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Generous Landowner, Generous God (Matthew 20: 1-16)

THE HOLY GOSPEL OF OUR LORD JESUS CHRIST ACCORDING TO MATTHEW Jesus said, "For the kingdom of heaven is like a landowner who went out early in the morning to hire labourers for his vineyard. After agreeing with the labourers for the usual daily wage, he sent them into his vineyard. When he went out about nine o'clock, he saw others standing idle in the marketplace; and he said to them, 'You also go into the vineyard, and I will pay you whatever is right.' So they went. When he went out again about noon and about three o'clock, he did the same. And about five o'clock he went out and found others standing around; and he said to them, 'Why are you standing here idle all day?' They said to him, 'Because no one has hired us.' He said to them, 'You also go into the vineyard.' When evening came, the owner of the vineyard said to his manager, 'Call the labourers and give them their pay, beginning with the last and then going to the first.' When those hired about five o'clock came, each of them received the usual daily wage. Now when the first came, they thought they would receive more; but each of them also received the usual daily wage. And when they received it, they grumbled against the landowner, saying, 'These last worked only one hour, and you have made them equal to us who have borne the burden of the day and the scorching heat.' But he replied to one of them, 'Friend, I am doing you no wrong; did you not agree with me for the usual daily wage? Take what belongs to you and go; I choose to give to this last the same as I give to you. Am I not allowed to do what I choose with what belongs to me? Or are you envious because I am generous?' So the last will be first, and the first will be last." MATTHEW 20:1-16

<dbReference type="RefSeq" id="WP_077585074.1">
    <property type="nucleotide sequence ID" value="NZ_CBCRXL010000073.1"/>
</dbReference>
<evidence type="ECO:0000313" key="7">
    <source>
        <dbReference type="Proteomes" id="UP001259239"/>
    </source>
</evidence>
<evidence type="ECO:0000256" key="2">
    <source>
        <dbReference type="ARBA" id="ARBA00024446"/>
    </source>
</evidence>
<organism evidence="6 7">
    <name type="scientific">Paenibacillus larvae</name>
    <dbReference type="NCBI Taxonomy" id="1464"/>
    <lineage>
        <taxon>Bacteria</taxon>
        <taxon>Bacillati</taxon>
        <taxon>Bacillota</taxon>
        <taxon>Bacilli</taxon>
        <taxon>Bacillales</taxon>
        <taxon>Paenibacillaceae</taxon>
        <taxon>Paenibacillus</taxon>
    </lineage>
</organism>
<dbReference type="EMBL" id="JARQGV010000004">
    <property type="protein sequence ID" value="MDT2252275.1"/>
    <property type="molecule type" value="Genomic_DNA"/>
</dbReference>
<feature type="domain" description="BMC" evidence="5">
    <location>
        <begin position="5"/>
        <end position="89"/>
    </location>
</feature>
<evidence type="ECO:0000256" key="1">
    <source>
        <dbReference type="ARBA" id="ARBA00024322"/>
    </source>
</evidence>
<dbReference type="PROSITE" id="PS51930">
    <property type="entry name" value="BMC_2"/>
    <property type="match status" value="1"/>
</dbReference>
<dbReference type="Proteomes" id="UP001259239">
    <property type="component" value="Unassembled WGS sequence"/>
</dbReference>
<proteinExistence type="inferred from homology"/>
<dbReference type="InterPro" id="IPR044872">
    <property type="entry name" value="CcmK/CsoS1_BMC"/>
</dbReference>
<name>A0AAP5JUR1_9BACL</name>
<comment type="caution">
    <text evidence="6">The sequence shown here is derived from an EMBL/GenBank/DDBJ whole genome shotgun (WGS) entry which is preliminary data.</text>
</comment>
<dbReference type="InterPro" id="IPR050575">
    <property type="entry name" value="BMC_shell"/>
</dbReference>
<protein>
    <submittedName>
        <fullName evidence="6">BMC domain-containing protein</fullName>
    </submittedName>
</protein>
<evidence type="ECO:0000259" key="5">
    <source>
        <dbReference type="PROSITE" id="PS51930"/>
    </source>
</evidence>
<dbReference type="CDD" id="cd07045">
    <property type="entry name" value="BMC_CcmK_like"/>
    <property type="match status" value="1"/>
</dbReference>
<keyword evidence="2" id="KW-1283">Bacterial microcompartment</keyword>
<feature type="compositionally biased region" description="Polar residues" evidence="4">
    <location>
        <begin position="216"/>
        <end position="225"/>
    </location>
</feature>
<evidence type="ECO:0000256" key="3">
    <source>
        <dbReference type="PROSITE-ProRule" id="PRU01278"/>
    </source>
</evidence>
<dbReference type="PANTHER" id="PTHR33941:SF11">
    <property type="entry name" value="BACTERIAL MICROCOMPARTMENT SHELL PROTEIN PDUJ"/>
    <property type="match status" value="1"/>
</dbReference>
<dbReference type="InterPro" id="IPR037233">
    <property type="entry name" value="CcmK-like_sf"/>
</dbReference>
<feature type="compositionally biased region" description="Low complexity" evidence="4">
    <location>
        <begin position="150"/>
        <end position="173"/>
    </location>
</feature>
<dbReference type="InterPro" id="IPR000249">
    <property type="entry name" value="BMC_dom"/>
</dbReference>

Sermon (by The Rev. Dr. Maryann Amor)

Imagine you are hired at 8am to work in a vineyard, you head out, the heat beating down on you, and you begin to harvest grapes, tend soil. You are grateful that you have found work and know, without any doubt, that at the end of the day you are going to get a good amount of money. But as you stand in the field, toiling and sweating, you watch as the landowner brings in more workers. Some come at 9am, some come at noon, some at 3pm, and some, surprisingly, come at 5pm, one hour before your work day ends. Finally, after being in the vineyard for 10 hours, you get ready for payment time. But the landowner does something unexpected…he calls forward the people who worked for one hour and pays them for 10 hours’ work, he does the same for everyone else, paying everyone a full days’ wage. Having toiled for 10 hours, you are livid, ready to give the landowner a piece of your mind. You deserve more than those who worked one hour. Everyone should not get 10 hours. This is completely unfair.

This parable was presented on a prayer app that I use and when I heard it and was then prompted to reflect on it, my mind went exactly to where I just described. I thought back to the days when I used to clean toilets to pay for school…if I cleaned 20 toilets and someone else cleaned only 1 toilet, but we both got the same payment…I don’t think I would have enough words to express my anger. Why did I bother cleaning 20, if I could have cleaned 1 for the same money? I could have saved my time and energy. It is so not right, so not fair.

I think probably all of us find it easy to place ourselves in this parable, to become the workers who suffer all day, then watch as those who work significantly less, get paid a full day’s wage. We can imagine what it would feel like, and it would not feel good…the anger would boil, the unfairness of the entire situation would be so clear.